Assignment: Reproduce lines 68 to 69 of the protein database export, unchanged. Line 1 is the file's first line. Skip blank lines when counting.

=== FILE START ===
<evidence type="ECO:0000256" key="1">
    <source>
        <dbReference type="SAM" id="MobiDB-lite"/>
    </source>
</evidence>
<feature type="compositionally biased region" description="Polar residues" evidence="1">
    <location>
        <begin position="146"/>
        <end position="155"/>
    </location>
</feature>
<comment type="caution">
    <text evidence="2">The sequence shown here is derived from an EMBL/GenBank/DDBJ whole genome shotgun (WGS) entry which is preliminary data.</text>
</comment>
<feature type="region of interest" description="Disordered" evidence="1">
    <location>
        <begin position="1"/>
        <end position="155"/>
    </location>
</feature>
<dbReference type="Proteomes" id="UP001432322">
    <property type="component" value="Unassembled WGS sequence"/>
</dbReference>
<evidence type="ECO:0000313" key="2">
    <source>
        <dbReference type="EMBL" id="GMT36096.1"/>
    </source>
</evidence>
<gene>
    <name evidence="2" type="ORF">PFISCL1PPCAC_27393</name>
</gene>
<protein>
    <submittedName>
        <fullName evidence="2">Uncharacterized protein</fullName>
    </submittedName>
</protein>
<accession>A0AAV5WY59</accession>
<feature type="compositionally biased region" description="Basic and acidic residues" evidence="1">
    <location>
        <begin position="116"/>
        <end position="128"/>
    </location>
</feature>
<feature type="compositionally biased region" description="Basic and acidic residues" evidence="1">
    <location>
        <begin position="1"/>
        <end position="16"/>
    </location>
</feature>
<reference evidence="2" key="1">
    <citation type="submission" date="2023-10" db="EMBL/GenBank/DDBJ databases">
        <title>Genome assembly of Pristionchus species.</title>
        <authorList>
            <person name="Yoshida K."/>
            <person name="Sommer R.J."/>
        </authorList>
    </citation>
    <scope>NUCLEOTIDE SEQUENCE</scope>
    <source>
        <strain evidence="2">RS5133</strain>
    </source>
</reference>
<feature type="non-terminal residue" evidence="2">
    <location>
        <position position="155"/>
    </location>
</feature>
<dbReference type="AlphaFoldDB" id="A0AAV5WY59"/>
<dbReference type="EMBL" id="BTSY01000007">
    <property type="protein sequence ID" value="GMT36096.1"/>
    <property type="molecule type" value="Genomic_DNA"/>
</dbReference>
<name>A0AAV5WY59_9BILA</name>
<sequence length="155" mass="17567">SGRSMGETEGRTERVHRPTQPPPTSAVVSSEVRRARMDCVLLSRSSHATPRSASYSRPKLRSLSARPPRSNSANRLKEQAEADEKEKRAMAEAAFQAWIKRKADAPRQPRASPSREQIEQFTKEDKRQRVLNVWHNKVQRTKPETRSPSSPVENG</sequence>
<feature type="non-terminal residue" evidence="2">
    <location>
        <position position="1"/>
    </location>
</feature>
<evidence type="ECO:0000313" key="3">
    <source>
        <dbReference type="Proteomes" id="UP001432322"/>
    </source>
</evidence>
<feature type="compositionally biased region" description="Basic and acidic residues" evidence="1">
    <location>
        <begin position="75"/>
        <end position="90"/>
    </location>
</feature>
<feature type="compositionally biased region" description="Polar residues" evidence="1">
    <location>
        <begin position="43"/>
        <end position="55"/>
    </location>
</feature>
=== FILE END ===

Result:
<dbReference type="AlphaFoldDB" id="A0AAV5WY59"/>
<dbReference type="EMBL" id="BTSY01000007">